Things change when Eleanor meets Raymond, the new IT guy at her work. He is a little sloppy, wears things like jeans and tennis shoes, doesn’t have the best manners, smokes … all things Eleanor can’t stand. The two witness an elderly gentleman, Sammy, fall and, together, save him. Slowly Eleanor starts to let Raymond in, and figures out maybe life doesn’t have to be so lonely.

 

It is funny, when I first started reading, I found Eleanor to be pretty unlikeable. But she really grows on you. And her bizarre interactions with, well, everyone are really funny. There were plenty of times I laughed out loud followed with something like “Oh boy…” As you slowly learn more about Eleanor’s past, you really start to understand why she is the way she is.

 

Eleanor Oliphant Is Completely Fine is definitely a quirky book, but I really enjoyed it. In fact, I didn’t want it to end. When I finished, I found myself thinking, “BUT WHAT HAPPENS NEXT?” Eleanor’s character evolvement is really interesting, and I loved how extremely childlike she was in some ways. It is also a little unpredictable with a little twist towards the end, which is always fun.

 

Have you read Eleanor Oliphant Is Completely Fine? If so, what did you think? If not, I highly recommend it!

Book Review: A Man Called Ove

A Man Called Ove Book review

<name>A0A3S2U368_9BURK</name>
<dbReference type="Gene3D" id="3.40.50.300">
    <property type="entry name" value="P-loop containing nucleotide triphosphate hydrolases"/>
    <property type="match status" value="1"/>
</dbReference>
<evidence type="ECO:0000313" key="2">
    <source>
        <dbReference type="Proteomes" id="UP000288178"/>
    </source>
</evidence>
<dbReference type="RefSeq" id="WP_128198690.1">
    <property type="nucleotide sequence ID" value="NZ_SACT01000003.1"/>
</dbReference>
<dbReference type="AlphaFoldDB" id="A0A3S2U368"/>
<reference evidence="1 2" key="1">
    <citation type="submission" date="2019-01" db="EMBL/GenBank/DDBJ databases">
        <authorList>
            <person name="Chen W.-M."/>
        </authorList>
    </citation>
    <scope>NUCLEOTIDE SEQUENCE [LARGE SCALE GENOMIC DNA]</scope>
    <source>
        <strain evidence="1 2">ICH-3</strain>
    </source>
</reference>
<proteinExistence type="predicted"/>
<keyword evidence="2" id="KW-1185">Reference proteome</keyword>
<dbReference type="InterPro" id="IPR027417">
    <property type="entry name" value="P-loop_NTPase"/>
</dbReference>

I have been wanting to read A Man Called Ove for quite a while. It was always unavailable at Target (we really don’t have any book stores, other than a Barnes & Noble that is WAY out of my way to go to), but finally, one week, there it was! So I grabbed it.

 

I am going to preface this with I loved this book, however I can see where this wouldn’t be a book for everyone. It deals with some heavy themes, and if you are looking for a light read, this wouldn’t be it (but there is a lot of humor in it too).

 

Ove is a grumpy old man. He believes in strict rules. He likes routine. He likes things in their place, and no place else. Ove keeps to himself, and to be honest, doesn’t really like other people. He doesn’t bother to learn their names and prefers to just be left alone. But behind closed doors, Ove is a sad man. One day, a new family moves next door to Ove and rocks his world. They get off to the wrong start when they take out his mailbox with a trailer (driving where they are not allowed to drive). And to make matters worse, a stray cat shows up who seems to have an affinity for Ove.

 

The themes in the book are heavy – growing older, death, grief, and losing the one you love the most, and what you do after you lose that one person you live for. I cried several times in it, and sobbed at the end. Even though it is sad, it is also so heartwarming and uplifting (it may sound hard to believe but it really is!). And there are so many funny parts. And the writing is so fantastic – it isn’t flowery and super wordy, which I like.

 

I really really loved this book. I did have a hard time at the beginning. I read several mysteries and thrillers before this one, so going to a slower paced book was a little bit difficult. I had a little bit of trouble getting in to it, but once I did, I loved it. Even though Ove is a big grump, it is hard not to love him.